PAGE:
I think a lot of creatives think that design or illustration has to be collaborative all the way through. Nobody wants to be a prima donna. Nobody likes the colleague or student who always goes off and does their own thing, separate from the group, and comes back only to have stronger, better ideas. It goes against the popularly upheld virtue of “team-playership”. We are suspicious of people who think for themselves. We then extend this sentiment to our own work, when working with clients as designers and illustrators. We feel that unless we are including our clients in our every decision, we are being “uncollaborative”. We are not being a team player.

In case it seems as though I am arguing for being an asshole, let me be clear: When it comes to our profession as designers or illustrators, we are servants. We are being hired to help our clients. We are not being patronized by a wealthy supporter. It would be unbelievably presumptuous to behave as though we are being “supported as an artist” rather than to solve creative problems.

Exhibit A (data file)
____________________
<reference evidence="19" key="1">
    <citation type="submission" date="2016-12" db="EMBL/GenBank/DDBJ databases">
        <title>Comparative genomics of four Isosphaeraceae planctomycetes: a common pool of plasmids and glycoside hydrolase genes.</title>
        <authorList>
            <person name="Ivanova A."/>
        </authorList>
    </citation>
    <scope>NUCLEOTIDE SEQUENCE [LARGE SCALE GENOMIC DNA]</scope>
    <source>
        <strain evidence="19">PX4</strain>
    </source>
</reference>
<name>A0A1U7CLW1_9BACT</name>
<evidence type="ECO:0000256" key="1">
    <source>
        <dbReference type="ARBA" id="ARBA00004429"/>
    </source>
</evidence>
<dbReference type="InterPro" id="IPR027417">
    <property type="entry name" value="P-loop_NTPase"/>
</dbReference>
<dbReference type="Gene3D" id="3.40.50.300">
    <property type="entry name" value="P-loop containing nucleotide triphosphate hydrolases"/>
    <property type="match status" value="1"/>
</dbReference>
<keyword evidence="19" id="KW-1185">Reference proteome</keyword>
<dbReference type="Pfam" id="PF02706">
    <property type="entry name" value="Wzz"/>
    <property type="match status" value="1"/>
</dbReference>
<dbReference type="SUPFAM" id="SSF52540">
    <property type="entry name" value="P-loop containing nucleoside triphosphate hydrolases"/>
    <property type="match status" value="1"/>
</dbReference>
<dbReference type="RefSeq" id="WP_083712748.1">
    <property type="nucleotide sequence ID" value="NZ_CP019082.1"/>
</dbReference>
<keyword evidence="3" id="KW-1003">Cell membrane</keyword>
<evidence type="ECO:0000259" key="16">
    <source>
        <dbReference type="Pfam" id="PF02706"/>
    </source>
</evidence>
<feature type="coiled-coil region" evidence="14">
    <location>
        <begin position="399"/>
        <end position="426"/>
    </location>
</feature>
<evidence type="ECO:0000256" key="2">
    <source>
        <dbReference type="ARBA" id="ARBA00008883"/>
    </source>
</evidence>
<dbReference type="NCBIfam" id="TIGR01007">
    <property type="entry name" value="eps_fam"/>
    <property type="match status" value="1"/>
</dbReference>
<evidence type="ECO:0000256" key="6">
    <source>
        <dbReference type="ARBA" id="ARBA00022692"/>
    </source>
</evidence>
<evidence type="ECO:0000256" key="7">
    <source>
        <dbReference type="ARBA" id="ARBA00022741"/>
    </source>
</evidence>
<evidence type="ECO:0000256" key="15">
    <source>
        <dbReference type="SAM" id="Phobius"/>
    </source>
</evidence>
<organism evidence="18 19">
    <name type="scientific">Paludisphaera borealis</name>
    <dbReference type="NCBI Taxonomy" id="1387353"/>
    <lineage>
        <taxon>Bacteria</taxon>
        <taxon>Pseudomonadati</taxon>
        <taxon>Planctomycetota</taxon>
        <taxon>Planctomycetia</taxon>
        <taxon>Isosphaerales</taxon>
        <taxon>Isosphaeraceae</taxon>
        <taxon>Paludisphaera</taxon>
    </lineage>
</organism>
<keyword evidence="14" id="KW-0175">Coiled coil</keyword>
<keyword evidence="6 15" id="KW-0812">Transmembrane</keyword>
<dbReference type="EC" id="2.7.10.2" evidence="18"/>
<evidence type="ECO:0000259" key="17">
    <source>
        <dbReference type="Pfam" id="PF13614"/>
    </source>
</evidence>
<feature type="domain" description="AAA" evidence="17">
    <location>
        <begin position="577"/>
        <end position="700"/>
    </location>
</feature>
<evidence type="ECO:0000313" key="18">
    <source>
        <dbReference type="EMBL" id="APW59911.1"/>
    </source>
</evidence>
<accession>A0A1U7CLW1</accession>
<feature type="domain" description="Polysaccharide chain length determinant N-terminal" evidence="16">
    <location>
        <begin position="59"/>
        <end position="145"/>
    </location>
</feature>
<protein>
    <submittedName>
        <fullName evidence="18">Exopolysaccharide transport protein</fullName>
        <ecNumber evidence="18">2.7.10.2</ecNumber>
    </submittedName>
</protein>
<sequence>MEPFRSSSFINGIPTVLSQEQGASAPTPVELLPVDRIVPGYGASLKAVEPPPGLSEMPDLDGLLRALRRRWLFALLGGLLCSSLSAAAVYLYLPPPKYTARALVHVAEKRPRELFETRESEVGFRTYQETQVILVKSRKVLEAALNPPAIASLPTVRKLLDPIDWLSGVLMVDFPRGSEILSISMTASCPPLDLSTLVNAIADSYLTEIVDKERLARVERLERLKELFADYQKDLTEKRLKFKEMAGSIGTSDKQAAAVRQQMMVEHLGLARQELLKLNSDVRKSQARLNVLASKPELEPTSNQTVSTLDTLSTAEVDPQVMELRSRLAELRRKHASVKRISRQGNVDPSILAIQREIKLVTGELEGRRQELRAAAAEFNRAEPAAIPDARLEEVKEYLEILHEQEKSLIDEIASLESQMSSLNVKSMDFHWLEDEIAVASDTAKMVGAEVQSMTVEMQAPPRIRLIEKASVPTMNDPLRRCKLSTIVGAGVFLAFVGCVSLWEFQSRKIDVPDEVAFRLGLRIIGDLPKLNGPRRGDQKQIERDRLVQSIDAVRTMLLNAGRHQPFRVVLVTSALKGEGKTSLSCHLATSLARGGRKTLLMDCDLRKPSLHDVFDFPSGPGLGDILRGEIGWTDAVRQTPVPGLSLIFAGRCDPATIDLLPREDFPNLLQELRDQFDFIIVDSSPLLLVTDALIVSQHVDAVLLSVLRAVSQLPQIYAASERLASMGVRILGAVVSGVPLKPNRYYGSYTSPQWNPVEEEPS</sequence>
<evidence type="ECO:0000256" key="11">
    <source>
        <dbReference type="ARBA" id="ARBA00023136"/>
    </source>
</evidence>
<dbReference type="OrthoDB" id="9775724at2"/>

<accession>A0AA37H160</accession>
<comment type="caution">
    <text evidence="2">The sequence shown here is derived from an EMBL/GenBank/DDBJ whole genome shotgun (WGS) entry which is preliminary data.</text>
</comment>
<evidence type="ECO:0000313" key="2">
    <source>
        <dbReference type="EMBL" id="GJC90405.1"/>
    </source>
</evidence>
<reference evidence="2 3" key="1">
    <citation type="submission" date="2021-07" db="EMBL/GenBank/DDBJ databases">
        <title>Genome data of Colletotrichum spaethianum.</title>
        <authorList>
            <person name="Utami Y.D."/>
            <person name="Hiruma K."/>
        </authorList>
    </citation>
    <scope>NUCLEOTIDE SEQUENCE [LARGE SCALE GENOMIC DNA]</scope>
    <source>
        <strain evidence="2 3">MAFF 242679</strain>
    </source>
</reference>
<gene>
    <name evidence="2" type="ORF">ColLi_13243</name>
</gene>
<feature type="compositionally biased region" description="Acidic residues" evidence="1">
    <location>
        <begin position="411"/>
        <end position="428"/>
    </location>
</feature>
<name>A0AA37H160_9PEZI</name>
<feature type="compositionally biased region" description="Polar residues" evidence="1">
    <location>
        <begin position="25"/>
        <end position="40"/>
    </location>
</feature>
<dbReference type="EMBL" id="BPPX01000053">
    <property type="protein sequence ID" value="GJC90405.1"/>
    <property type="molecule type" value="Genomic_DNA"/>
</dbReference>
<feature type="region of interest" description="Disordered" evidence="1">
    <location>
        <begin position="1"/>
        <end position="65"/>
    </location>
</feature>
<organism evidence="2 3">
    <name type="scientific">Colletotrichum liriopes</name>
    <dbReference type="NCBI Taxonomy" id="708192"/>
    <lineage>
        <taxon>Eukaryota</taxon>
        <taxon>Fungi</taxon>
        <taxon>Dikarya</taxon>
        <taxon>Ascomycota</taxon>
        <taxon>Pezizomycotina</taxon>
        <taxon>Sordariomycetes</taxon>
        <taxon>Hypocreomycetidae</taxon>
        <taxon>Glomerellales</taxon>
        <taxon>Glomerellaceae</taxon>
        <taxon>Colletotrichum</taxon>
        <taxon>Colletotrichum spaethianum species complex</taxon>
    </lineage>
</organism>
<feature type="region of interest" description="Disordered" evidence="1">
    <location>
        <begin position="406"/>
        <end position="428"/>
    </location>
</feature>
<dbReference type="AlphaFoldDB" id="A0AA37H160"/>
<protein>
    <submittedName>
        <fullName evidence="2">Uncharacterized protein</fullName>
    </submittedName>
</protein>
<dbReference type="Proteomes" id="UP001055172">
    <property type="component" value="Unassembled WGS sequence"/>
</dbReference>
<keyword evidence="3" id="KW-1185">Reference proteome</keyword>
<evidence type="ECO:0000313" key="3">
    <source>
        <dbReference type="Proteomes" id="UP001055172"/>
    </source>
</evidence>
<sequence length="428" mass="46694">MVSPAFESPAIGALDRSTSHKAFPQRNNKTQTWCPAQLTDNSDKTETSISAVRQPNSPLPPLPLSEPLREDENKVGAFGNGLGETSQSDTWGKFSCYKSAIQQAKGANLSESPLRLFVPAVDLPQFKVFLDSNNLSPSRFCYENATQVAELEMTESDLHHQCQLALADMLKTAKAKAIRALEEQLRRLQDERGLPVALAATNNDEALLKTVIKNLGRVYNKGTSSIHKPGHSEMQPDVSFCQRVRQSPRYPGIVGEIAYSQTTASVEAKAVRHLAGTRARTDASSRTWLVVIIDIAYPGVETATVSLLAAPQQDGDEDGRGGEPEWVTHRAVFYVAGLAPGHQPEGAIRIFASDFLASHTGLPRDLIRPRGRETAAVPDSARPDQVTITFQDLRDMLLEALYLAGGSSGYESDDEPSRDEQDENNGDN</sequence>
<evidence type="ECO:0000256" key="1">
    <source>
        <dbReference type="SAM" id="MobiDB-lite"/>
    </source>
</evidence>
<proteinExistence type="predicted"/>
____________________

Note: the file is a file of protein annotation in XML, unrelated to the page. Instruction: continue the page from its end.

What I am arguing for is creative leadership. I’ve written about this before (it’s kind of a pet topic, I suppose). Leadership means being experts in our own field, as distinct from those who hire us. That’s why they are paying us. They are deferring to us for our unique creative perspective. Leadership means trusting in our own judgment. It also means making sure we have the basic, raw information we need to have proper judgment at all. That means we guide the client to have ready for us everything we should know to help them. We are not mind-readers, and we don’t just come up with ideas out of thin air! Leadership also means being experts in our own process and able to discern our best ideas. We should never present ideas we are uncertain about and “see what the client thinks”. That’s a sure way to lose their trust. Moments of uncertainty are occasion for questions, not answers. Ask, listen, reflect, ideate, curate, present.